@Home Looks to Excite Wireless, DSL Users

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Excite@Home Corp. is rapidly putting together a strategic
agenda that looks beyond the @Home Network service's exclusionary roots in cable to
an environment where wireless and digital-subscriber-line access are part of the broadband
play.

In one demonstration of the strategic shift occasioned by
At Home Corp.'s merger with Excite Inc., the company is close to rolling out a
broadband-enhanced version of Excite's portal service that makes use of the @Home
backbone to provide ready access to Excite content no matter what service provider is
used.

At the same time, the company is actively pursuing deals
with wireless carriers in hopes of being able to offer customers anytime-anywhere
connectivity.

"We will soon be rolling out our first integrated
broadband version of Excite," Excite@Home chief technology officer Milo Medin said.
"Our goal is to try to build a unified broadband experience."

The spreading reach of Excite@Home's broadband
services and the opening of wireless affiliations are responses to the same shifting
online scenario that has stirred the debate in cable over how to proceed with deals
involving other high-speed-data service providers, such as America Online Inc.

But whether that means Excite@Home is ready to renegotiate
the terms of its exclusivity agreements with its cable affiliates remains to be seen.

"I think it's in the best interest of the cable
industry to be able to do a deal with AOL, but being harnessed to @Home has prevented that
from happening," Sanford C. Bernstein & Co. senior media analyst Tom Wolzien
said. "So far, @Home's management doesn't appear to recognize that
it's playing in a larger sandbox when it comes to its arrangements with cable
companies."

A cable executive at an MSO affiliate of Excite@Home
expressed surprise at the service provider's unfolding broadband strategy. "This
is the first we've heard about it, but it doesn't sound to me like it's in
the spirit of their stand on exclusivity in their dealings with us," the executive
said, speaking on background.

Customers with high-speed-access capabilities would be able
to get to much of the same content through the Excite broadband portal that they can
access via @Home. "You may see caches [files stored on local servers] with localized
content in the @Home experience that are not available through Excite. But otherwise, it
will be fairly integrated," Medin said.

Key to making an ubiquitous service possible is the
nationwide broadband infrastructure Excite@Home has been building, using high-speed fiber
lines leased from AT&T Corp. in conjunction with regional data centers equipped with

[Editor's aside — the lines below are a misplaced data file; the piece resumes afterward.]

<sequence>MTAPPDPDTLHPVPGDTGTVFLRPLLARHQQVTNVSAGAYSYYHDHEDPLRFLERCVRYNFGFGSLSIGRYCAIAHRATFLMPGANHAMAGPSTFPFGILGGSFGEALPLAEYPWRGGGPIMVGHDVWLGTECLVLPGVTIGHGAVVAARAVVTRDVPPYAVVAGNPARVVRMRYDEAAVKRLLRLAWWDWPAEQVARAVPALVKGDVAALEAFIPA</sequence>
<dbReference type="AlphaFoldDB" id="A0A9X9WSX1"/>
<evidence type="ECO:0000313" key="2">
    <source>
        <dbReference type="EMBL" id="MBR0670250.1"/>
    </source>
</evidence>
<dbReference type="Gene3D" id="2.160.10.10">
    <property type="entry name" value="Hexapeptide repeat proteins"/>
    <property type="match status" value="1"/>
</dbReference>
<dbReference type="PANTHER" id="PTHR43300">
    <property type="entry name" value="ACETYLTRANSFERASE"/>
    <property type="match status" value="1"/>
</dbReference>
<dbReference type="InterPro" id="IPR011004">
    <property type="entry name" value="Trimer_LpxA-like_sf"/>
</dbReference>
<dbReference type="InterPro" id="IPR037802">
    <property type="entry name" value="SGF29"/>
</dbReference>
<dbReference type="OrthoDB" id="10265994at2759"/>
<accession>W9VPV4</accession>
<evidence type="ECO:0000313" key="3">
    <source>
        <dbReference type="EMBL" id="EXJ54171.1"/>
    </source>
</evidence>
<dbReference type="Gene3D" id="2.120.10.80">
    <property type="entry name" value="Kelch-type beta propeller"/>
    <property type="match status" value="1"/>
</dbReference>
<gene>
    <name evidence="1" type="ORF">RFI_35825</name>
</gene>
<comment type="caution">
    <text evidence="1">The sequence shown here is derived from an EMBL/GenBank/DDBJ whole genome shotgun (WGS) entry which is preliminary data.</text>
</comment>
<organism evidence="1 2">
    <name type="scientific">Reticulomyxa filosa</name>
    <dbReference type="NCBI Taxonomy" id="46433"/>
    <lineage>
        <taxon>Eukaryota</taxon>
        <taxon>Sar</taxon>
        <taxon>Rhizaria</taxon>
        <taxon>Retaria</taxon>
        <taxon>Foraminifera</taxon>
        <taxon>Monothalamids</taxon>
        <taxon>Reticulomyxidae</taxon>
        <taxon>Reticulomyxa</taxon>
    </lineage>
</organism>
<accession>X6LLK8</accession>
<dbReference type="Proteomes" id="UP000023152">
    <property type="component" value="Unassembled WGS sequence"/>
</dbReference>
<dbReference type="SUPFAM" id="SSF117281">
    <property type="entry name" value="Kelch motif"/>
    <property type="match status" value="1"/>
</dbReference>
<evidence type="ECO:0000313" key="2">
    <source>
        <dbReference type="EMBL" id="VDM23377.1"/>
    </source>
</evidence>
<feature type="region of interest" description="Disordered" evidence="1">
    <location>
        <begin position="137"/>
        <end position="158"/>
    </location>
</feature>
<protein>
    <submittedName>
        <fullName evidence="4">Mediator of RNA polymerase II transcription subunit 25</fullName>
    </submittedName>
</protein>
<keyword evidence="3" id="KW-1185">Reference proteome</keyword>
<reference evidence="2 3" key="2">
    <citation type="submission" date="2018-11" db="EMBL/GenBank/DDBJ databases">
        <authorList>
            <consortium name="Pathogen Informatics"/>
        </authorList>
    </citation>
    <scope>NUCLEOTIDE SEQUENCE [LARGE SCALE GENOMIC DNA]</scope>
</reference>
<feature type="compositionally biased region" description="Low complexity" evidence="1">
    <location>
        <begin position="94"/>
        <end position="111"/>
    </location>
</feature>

advanced routers and servers.

By funneling the Excite broadband content through this
distribution system, the company will be in a position to charge Internet-service
providers for the content or to make the Excite portion available to anybody with enough
bandwidth to receive what's available through the broadband portal.

Officials declined to discuss what business strategies may
evolve. But they made it clear that expanding the advertising base for broadband content
via the Excite portal is a key part of the business rationale.

"Most of the users accessing Excite are on dial-up, so
they can't be counted as part of the advertising base for broadband content, but
there will be a benefit on the advertising side," Medin said.

On another front, the company is talking with AT&T
Wireless and other wireless carriers in hopes of striking deals that would allow @Home
providers to offer a personalized version via wireless devices.

A customer who takes such a service would be able to access
e-mail, the Internet and other services and applications through an @Home account from
mobile devices, Medin said.

Excite@Home cut a deal last month with AirFlash.com Inc. to
work on a wireless service that marries the two entities' content.

"Our relationship with AirFlash will accelerate our
ability to partner quickly and effectively with wireless carriers to bring the best of the
Web to their customers," Excite@Home senior vice president for content Joe Kraus
said.

Customers of carriers that offer this service will be able
to gain access to their personalized Excite Web pages, as well as to Excite@Home
applications that are tailored for the low-bandwidth access capabilities of mobile
networks.

In the future, such applications will expand from the
pagerlike messaging level to more broadbandlike features as wireless carriers move to
next-generation platforms, Medin said.

"What we're doing in the pilot project may not be
what we do when 3G [the third-generation wireless system] comes along," he added.

The wireless connection would put Excite@Home in the
position of being able to offer something more than a fixed, fast-access service, thereby
differentiating its service from what's available from other service providers, Medin
noted.

"If you're a customer who has an integrated
service, where all of your personalized account information is accessible to you wherever
you are, you're not likely to throw away your cable modem when somebody offers you a
DSL service," he said.

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